Duke plans largest utility EV investment ever in Southeast

Source: David Iaconangelo, E&E News reporter • Posted: Wednesday, April 3, 2019

Duke Energy Corp. is moving forward with a $76 million electric transportation program in North Carolina that could lead to almost 2,500 new electric-vehicle charging stations in the state, as well as money for commercial fleet and municipal transit charging. Karlis Dambrans/Flickr

Two Duke Energy Corp. subsidiaries asked regulators in North Carolina last week to build $76 million worth of electric vehicle chargers, the largest investment by a utility in EV infrastructure in the Southeast to date.

The proposal cites an evolving market for EVs, including improving sales and better technology, and argues that the state’s existing chargers “cannot support the current and future pace of EV growth.” It comes months after the governor set a new statewide target for EV sales.

The slate of programs would erect almost 2,500 chargers over three years, significantly widening the scope of a separate proposal looped into a grid upgrade settlement last summer and ultimately rejected by regulators. Most would be owned and operated by Duke.

“This is a larger proposal than what we proposed last year,” said Lang Reynolds, director of electric transportation at Duke Energy.

It would bring the state about two-thirds of the way toward filling its need for fast chargers, according to the utility’s projections, if it is to reach its sales goal of 80,000 zero-emissions vehicles by 2025, as established in an October executive order by Gov. Roy Cooper (D). Sales of battery electrics more than tripled in North Carolina from the start of 2017 through 2018, according to figures from the Alliance of Automobile Manufacturers, but the state still lags behind EV leaders along the coasts and near major urban centers.

The governor has begun to open the door to clean energy technologies in that order and elsewhere, most recently through a proposed budget that would allot money for a study into the state’s potential as an offshore wind parts manufacturer.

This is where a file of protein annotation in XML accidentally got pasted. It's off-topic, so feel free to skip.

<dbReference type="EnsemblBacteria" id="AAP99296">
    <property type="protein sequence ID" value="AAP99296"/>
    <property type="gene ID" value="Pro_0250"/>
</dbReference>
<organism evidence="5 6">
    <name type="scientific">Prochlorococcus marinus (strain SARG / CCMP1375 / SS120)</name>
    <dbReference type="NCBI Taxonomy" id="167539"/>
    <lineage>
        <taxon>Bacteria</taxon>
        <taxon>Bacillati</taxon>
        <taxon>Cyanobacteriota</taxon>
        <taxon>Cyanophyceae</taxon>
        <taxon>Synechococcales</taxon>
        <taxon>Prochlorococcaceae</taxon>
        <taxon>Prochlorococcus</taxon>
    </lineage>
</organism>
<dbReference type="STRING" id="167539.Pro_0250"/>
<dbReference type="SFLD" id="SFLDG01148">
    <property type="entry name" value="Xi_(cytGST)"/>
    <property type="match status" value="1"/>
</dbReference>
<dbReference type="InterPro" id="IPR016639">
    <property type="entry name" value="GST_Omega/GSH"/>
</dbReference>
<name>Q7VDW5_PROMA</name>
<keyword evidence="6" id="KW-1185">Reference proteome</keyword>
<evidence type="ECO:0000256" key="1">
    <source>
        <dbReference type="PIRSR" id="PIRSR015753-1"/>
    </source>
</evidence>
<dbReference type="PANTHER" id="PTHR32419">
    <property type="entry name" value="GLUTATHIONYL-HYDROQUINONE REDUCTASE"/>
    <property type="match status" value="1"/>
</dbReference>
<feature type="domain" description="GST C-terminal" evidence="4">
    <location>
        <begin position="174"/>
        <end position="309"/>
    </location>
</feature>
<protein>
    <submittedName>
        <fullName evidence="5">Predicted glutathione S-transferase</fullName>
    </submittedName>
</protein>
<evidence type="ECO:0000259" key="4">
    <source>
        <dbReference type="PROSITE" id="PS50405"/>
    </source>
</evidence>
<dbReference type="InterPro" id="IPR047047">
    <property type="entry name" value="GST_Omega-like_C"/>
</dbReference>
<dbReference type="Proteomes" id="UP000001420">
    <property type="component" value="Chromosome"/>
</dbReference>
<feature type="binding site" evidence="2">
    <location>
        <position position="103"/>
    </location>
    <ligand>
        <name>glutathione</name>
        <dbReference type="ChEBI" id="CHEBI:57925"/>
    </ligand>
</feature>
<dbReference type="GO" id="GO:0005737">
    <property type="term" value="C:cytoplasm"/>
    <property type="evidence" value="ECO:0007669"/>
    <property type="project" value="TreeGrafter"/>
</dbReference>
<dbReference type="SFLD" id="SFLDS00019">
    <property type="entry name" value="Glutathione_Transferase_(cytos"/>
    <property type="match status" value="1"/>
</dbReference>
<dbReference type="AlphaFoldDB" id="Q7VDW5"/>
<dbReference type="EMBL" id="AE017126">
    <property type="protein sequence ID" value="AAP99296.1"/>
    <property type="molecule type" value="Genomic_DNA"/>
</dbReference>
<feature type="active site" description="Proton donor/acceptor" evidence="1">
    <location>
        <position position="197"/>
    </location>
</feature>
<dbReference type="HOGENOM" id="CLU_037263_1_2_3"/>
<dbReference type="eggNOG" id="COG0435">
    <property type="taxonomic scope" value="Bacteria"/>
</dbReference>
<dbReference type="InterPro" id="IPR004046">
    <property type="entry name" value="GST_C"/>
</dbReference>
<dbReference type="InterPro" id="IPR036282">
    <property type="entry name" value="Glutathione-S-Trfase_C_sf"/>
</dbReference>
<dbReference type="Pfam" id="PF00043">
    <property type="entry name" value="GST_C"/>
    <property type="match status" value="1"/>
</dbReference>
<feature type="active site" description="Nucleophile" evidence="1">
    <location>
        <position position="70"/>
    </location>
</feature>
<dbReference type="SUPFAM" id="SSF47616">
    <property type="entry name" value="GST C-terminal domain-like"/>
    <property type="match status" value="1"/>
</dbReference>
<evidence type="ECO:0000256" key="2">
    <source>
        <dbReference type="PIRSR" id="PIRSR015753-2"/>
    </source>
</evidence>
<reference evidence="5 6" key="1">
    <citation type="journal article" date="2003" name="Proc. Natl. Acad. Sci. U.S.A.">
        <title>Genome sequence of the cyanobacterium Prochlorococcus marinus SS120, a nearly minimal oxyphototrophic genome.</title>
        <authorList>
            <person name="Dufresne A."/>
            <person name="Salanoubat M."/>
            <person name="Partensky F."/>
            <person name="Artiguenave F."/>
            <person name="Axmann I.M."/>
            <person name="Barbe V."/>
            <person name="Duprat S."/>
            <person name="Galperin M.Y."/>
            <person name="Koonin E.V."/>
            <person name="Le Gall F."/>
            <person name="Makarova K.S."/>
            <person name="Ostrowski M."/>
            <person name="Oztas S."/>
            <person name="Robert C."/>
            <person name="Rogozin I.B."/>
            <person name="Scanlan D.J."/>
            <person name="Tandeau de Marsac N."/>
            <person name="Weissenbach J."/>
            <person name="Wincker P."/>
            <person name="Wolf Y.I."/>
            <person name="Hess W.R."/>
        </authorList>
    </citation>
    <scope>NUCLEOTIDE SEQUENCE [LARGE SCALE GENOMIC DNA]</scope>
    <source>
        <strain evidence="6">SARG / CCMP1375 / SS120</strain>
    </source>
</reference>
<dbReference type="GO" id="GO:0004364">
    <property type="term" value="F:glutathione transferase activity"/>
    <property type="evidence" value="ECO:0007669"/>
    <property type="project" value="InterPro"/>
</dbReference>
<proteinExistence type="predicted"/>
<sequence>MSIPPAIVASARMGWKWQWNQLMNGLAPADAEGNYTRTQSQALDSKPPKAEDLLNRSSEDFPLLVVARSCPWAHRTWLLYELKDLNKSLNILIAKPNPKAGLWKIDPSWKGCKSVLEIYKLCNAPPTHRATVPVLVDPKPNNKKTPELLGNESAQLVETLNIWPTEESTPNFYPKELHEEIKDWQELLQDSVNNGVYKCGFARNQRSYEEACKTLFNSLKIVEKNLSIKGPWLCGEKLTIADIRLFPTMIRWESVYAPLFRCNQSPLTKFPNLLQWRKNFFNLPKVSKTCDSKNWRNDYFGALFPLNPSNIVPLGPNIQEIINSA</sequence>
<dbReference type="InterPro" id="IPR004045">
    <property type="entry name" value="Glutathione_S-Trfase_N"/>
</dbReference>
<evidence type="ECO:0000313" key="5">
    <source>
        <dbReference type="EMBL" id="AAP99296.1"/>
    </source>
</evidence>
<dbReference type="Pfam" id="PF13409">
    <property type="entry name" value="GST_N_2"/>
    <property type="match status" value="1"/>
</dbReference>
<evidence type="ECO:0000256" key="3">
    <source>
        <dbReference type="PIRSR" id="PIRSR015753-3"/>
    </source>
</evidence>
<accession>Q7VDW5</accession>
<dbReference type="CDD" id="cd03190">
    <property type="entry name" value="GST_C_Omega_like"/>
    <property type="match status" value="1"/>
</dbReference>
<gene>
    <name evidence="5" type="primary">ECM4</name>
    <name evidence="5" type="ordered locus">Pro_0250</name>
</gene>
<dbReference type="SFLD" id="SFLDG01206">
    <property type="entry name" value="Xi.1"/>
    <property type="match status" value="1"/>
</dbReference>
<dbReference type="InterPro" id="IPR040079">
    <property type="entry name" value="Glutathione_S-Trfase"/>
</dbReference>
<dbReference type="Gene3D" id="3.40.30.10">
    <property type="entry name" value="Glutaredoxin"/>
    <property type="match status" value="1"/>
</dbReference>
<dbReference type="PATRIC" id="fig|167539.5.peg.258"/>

The utility had looked to the state “for guidance” on policy, said Reynolds. “Now that there’s a policy at the state level that has expressed support for the technology, we definitely want to come to the table with something that supports that policy.”

The portfolio includes some relatively standard features of utility charger programs, like rebates for up to 800 Level 2s in single-family homes and 160 more in multifamily dwellings and public places.

But it would also encourage authorities in North Carolina to spend more of the state’s Volkswagen settlement money on electric school buses, rather than replacing existing diesel buses with new fossil fuel-powered versions.

Up to $215,000 of utility funds could go to school districts for 85 electric buses, provided that the districts let Duke Energy build out and own the chargers, access all of the charging data, and use the buses’ batteries to send power back into the grid. Duke would also keep control over the batteries, repurposing them after they reached the end of their usefulness for vehicle propulsion.

The proposal also lacks a carve-out of chargers sited in lower-income or minority-majority communities, a feature of utility requests in most states.

Reynolds noted that Duke Energy had a 10% carve-out for low-income neighborhoods in its EV program in Florida but had found utilization low there. “You don’t want to put them in if you’re not going to use it.”

“I wouldn’t take it as backing off our commitment” to providing chargers in those areas, he added, pointing to the school bus program and another project that would build over 100 chargers for transit buses.

Used EVs were also beginning to flow into car lots. “The issue is really awareness — like for other segments.”

Duke’s filing also asks the North Carolina Utilities Commission to approve the submission within 60 days so that requests for electric school bus funding under the Volkswagen settlement can take Duke’s offer into account.

“We’ve seen progress in the market in the last couple of years,” said Reynolds. But additional investment from utilities would be necessary, he added. “It’s clear we need to make a lot more progress on transportation emissions.”